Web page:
The most popular theory is that this separation is caused by collisions between hailstones and ice crystals within the cloud. Hailstones first collide with liquid water, which freezes onto the hailstone. This releases energy that slightly warms the hailstone's surface. When the hailstone next contacts a colder ice crystal, positive ions move from the stone to the crystal because energy is transferred from warmer to cooler objects.

The hailstones become negatively charged, and the ice crystals become positively charged. Larger liquid water drops also develop negative charges.

The heavier hailstones and water droplets, with negative charges, sink into the lower portions of the cloud. Lighter ice crystals, with the positive charges, migrate to the upper regions.

Q How are airplanes affected by lightning? Brian M. - Redwood City

A Airplanes have special wiring that carries electricity from lightning strikes away from critical parts. If this fails, the most severe effect usually is the destruction of the electronic equipment.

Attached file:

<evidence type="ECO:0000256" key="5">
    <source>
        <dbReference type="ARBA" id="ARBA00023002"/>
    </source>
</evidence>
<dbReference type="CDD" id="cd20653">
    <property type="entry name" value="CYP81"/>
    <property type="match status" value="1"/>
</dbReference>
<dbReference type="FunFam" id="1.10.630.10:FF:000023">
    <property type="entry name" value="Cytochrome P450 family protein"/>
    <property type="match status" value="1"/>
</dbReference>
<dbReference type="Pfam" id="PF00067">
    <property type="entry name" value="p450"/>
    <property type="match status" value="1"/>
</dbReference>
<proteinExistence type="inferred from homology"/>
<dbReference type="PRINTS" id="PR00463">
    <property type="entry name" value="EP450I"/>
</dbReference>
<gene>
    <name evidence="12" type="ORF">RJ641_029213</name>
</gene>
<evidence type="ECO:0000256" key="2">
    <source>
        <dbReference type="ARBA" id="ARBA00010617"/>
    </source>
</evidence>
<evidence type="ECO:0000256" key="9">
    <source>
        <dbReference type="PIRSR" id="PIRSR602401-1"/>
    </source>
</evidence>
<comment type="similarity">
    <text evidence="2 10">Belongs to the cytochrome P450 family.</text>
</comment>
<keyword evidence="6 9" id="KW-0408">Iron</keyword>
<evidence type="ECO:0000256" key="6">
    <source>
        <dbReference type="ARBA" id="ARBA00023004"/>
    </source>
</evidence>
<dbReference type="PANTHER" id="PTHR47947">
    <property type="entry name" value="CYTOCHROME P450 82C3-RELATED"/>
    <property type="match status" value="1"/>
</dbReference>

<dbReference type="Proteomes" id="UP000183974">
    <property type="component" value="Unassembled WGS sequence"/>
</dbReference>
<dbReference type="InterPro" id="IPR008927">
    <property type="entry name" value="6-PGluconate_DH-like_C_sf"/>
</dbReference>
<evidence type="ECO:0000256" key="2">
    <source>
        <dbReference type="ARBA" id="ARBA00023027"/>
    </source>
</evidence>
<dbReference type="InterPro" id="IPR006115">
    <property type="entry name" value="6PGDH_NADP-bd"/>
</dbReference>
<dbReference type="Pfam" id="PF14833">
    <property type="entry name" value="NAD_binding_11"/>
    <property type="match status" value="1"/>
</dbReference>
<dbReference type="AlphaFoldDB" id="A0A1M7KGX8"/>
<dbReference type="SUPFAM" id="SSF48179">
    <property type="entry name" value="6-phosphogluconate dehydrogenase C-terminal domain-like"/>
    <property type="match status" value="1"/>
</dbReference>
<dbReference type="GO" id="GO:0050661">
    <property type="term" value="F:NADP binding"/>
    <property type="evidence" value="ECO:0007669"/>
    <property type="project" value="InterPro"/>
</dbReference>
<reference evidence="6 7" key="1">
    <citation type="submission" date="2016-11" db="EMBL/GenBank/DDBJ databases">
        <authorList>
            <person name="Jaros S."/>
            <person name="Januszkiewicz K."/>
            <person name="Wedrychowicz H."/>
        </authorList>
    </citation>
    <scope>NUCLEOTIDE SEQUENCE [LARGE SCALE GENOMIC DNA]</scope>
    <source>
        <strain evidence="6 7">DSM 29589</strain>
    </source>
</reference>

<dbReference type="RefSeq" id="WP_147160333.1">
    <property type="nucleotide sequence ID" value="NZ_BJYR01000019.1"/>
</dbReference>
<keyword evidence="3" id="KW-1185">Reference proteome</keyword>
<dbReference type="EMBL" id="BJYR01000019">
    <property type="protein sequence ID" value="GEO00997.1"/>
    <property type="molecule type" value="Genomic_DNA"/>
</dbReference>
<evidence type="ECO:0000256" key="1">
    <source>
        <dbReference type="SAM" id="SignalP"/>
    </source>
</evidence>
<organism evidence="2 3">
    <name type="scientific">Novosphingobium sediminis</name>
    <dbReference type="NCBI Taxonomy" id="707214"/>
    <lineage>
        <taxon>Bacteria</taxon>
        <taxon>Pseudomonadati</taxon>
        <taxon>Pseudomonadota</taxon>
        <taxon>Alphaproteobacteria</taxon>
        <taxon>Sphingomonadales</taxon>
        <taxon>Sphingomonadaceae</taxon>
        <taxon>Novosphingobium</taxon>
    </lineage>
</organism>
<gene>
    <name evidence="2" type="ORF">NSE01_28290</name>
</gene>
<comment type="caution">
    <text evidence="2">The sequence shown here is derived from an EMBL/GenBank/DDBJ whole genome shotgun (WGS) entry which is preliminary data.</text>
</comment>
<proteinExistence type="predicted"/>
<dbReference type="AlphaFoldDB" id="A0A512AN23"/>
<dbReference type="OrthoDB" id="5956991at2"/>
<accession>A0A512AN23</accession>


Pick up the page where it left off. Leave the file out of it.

Greater storm hazards are strong winds that can cause an aircraft to crash, large hailstones that can clog an engine or ice that can accumulate on the wings.

For a cool picture of an aircraft being struck by lightning see:

Q If lightning hits a swimming pool, what would happen to the swimmers? Jay K. - Redwood City

A Swimmers in pools and even people in small boats on lakes have been electrocuted. People should get away from the water when thunderstorms approach.

Q Why don't people make houses that resist lightning? Connor F. - Atherton

A We seldom get lightning in the Bay Area. However, in areas where lightning is common, lightning rods direct the electrical discharge safely around the building to avoid damage. This is more practical than totally insulating a house from the ground.

Jan Null, founder of Golden Gate Weather Services is a retired Lead Forecaster with the National Weather Service. Send questions to him c/o Weather Corner, San Jose Mercury News, 750 Ridder Park Drive, San Jose, Calif., 95190. You also can send questions via telephone (510-657-2246), fax (510-315-3015) or e-mail